In a tax—public goods reciprocity framework between citizens and the state, managers view taxes as a payment to the government in exchange for public goods, and hence they adjust their willingness to pay taxes as public good quality changes. We show that corporate tax planning intensity increases with ground-level ozone pollution. Revisions in ozone pollution regulations cause counties that failed the revised and more stringent standards to reduce ozone pollution. Consequently, firms headquartered in these counties reduced corporate tax planning intensity relative to firms in other counties. The ozone-tax link varies in the predicted directions with public attention to pollution, potential welfare loss due to ozone, managers’ stakeholder orientation, taxpayers’ polluting status, political preferences, and civic norms. We also find consistent results for Superfund cleanups of hazardous waste sites. Our research sheds light on reciprocity as a potential mechanism influencing corporate tax compliance.
We undertake the first empirical analysis of profit shifting by U.S. firms during foreign tax holidays. We show that foreign tax holidays have become a prevalent and powerful tax planning strategy among U.S. firms. We find that U.S. firms significantly increase their outbound profit shifting while participating in foreign tax holidays. However, we also find that profit shifting associated with tax holidays comes at the cost of increased tax uncertainty. Our results have important implications for policy making and for understanding firm behavior.
This study examines the effects of jurisdictions’ corporate taxes and other policies on firms’ headquarters (HQ) location decisions. Using changes in state corporate income tax rates across time and states as the setting, we find that a one-percentage-point increase in the HQ state corporate income tax rate increases the likelihood of firms relocating their HQ out of the state by 16.8%, and an equivalent decrease in the HQ state rate decreases the likelihood of HQ relocations by 9.1%. Exploiting the unique tax policy features within the state apportionment system lends strong support to the interpretation that taxation drives this effect. Our analyses also demonstrate that state income tax features affect the destination of the HQ move. We contribute to the literature on corporate decision making by showing how state income taxation affects a real corporate decision that has significant economic consequences for the company and the state.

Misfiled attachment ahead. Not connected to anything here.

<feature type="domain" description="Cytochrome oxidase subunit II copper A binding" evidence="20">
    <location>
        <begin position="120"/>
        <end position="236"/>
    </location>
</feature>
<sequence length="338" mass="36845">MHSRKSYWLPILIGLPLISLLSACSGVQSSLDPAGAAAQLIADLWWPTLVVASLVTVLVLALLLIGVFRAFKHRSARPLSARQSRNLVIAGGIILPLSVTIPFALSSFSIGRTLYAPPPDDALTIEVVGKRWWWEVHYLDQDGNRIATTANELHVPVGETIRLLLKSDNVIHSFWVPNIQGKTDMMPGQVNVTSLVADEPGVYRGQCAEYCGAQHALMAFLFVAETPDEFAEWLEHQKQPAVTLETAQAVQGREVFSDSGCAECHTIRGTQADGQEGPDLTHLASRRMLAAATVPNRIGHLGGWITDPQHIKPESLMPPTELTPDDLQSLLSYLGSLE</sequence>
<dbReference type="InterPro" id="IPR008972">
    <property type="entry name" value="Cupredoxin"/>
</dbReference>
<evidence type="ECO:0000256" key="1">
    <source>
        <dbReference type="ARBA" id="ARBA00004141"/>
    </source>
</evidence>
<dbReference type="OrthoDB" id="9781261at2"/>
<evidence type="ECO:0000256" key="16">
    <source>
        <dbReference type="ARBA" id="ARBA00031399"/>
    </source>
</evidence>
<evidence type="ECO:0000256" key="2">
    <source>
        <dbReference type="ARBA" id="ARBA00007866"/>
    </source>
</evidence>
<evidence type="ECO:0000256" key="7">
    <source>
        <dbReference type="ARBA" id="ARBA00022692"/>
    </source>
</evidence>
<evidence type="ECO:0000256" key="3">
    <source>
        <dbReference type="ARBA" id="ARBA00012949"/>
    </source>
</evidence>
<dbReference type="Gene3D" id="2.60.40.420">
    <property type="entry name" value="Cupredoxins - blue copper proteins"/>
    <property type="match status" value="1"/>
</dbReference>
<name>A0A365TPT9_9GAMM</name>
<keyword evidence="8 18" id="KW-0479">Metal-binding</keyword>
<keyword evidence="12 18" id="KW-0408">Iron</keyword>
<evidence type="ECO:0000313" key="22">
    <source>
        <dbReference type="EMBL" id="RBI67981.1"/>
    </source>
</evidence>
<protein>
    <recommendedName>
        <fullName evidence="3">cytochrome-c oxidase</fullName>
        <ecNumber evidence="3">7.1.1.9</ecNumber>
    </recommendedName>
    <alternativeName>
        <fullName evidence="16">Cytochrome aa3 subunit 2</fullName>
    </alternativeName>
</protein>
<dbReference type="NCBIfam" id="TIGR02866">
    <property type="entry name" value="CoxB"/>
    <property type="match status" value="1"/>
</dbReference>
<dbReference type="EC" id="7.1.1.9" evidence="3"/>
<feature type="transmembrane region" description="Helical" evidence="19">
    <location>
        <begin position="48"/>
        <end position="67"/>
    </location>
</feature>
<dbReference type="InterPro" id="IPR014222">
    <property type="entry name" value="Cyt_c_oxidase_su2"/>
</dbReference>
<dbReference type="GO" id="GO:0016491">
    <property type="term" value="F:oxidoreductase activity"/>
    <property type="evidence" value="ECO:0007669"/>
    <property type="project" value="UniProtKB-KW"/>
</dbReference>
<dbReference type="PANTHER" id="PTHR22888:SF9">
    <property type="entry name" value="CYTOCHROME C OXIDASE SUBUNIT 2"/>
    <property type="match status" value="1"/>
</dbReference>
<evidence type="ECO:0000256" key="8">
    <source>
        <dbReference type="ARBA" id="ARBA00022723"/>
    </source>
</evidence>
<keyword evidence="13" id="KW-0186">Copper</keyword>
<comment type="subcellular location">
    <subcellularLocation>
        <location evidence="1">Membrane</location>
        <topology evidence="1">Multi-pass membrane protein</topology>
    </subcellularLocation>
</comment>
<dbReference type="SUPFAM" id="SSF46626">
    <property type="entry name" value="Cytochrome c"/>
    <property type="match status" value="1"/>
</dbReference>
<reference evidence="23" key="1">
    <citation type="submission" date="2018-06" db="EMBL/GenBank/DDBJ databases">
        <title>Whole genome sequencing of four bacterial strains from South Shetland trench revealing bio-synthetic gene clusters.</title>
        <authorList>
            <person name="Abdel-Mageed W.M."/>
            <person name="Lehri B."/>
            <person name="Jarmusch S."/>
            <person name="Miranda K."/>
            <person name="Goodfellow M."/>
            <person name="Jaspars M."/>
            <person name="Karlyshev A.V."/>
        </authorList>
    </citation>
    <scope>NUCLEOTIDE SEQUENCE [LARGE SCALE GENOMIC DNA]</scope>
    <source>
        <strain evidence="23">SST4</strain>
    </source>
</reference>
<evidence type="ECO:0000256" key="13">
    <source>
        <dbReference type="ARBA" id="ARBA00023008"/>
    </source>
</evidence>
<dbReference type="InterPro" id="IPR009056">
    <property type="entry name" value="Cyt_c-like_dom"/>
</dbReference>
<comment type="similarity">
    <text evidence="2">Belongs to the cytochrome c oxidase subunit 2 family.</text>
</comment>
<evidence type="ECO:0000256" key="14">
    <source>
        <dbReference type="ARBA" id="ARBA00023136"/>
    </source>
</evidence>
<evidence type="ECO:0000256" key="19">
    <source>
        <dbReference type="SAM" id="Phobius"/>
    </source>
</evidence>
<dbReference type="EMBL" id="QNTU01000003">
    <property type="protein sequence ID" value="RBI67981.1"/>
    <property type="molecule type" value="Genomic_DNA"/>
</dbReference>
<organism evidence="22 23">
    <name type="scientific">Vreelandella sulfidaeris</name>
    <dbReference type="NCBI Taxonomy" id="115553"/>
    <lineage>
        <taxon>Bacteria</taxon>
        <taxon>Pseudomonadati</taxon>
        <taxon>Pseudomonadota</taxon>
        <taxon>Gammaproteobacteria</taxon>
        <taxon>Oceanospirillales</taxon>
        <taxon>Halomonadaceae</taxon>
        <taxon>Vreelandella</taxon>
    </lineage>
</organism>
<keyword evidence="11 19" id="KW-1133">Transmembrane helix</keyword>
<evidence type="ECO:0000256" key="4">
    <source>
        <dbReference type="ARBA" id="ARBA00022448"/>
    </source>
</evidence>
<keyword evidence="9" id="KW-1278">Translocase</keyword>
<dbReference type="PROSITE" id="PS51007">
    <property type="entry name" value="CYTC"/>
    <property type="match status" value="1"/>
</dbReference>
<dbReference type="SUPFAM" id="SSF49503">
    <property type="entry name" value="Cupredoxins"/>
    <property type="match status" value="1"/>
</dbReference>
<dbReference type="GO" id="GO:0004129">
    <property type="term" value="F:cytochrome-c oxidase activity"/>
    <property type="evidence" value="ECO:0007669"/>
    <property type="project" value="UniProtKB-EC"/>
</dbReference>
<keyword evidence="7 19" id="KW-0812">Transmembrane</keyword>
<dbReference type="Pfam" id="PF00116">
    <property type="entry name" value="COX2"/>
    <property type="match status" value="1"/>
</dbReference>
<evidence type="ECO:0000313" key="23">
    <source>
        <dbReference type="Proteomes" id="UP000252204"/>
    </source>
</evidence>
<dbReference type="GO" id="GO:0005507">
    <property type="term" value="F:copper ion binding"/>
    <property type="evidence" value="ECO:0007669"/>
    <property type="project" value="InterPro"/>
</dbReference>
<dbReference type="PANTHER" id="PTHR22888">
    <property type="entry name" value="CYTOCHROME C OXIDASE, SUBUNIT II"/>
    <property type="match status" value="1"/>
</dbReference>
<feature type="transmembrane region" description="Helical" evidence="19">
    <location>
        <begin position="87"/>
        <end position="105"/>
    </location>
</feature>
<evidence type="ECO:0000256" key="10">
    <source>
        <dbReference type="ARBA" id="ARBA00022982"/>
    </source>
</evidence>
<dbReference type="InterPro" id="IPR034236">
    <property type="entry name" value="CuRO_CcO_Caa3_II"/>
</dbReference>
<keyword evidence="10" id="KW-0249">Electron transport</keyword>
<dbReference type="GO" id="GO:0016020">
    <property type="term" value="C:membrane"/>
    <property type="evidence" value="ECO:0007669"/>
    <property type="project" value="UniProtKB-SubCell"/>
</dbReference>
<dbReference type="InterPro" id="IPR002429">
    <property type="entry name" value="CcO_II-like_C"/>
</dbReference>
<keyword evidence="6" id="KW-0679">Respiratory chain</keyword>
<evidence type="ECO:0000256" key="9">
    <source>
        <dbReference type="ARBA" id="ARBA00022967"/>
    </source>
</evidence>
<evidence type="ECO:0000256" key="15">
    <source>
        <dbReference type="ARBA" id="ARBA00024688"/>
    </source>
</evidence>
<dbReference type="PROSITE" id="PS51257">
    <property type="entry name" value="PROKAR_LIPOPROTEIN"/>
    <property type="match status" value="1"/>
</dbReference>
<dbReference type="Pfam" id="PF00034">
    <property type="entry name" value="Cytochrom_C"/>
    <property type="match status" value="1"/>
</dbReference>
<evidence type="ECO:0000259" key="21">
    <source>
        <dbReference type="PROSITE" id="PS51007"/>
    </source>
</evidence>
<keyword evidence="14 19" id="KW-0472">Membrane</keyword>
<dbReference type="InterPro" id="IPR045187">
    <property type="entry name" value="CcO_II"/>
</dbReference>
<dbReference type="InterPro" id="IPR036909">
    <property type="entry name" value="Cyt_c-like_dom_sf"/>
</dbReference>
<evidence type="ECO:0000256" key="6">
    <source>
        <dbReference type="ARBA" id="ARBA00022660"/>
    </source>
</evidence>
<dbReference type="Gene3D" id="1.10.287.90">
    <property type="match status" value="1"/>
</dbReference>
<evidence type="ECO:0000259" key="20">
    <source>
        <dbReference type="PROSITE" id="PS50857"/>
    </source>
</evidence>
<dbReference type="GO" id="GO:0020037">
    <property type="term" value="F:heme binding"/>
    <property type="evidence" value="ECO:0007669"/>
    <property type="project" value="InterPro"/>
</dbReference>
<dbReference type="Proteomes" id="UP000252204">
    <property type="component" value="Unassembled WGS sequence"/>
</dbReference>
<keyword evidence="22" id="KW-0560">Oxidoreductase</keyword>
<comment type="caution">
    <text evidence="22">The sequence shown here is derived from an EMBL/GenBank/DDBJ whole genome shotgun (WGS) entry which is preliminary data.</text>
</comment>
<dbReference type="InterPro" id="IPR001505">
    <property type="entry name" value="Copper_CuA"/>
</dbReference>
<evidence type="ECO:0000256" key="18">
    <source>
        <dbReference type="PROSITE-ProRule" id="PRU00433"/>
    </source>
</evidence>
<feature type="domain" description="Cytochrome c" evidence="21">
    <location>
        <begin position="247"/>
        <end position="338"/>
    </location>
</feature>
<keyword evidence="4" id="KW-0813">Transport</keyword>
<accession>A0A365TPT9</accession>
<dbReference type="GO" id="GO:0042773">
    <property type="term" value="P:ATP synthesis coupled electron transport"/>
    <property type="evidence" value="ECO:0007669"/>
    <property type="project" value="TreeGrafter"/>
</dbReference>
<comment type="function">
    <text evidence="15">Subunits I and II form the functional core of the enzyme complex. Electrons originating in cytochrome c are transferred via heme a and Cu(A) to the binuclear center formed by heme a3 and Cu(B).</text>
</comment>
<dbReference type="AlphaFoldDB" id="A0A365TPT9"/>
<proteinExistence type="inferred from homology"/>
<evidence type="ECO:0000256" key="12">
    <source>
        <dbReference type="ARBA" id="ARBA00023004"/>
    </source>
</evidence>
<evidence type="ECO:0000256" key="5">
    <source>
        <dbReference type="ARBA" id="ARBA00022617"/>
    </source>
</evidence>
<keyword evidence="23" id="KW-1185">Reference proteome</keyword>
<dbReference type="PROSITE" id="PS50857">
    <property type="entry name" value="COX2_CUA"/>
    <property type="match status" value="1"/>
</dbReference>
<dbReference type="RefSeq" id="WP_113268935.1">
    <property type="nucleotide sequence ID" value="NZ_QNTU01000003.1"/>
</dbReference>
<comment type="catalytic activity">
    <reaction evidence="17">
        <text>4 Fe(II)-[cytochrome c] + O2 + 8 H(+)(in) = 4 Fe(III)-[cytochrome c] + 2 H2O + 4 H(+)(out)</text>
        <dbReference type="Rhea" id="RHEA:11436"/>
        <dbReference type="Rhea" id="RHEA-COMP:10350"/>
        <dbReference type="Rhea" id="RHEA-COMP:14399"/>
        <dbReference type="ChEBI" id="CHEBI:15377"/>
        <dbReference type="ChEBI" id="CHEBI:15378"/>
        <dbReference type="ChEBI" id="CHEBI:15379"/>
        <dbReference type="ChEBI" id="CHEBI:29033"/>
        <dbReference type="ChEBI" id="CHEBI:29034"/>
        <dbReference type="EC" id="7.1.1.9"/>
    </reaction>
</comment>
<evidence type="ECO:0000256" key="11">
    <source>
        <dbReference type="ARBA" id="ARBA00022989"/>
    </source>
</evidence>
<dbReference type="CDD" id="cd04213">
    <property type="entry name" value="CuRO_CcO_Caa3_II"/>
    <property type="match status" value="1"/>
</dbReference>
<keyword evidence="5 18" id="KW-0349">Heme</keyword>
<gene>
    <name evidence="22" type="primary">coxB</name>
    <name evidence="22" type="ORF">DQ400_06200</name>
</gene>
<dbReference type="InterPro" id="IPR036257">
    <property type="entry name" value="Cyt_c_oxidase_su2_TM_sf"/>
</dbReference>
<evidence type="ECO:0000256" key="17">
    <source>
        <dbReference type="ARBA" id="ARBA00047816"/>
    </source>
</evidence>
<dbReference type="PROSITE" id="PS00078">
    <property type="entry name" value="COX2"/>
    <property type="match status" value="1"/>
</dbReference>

I am thrilled to be back and am looking forward to the opportunities to contribute to the HKU community in a variety of meaningful ways, including knowledge creation and talent grooming.
Accumulating years of research and teaching experiences in Canada and Singapore, Dr. Chow believes that it is the time for him to return and contribute to the city that raises him. Joining us in July 2020, Dr. Chow is an Assistant Professor in Accounting.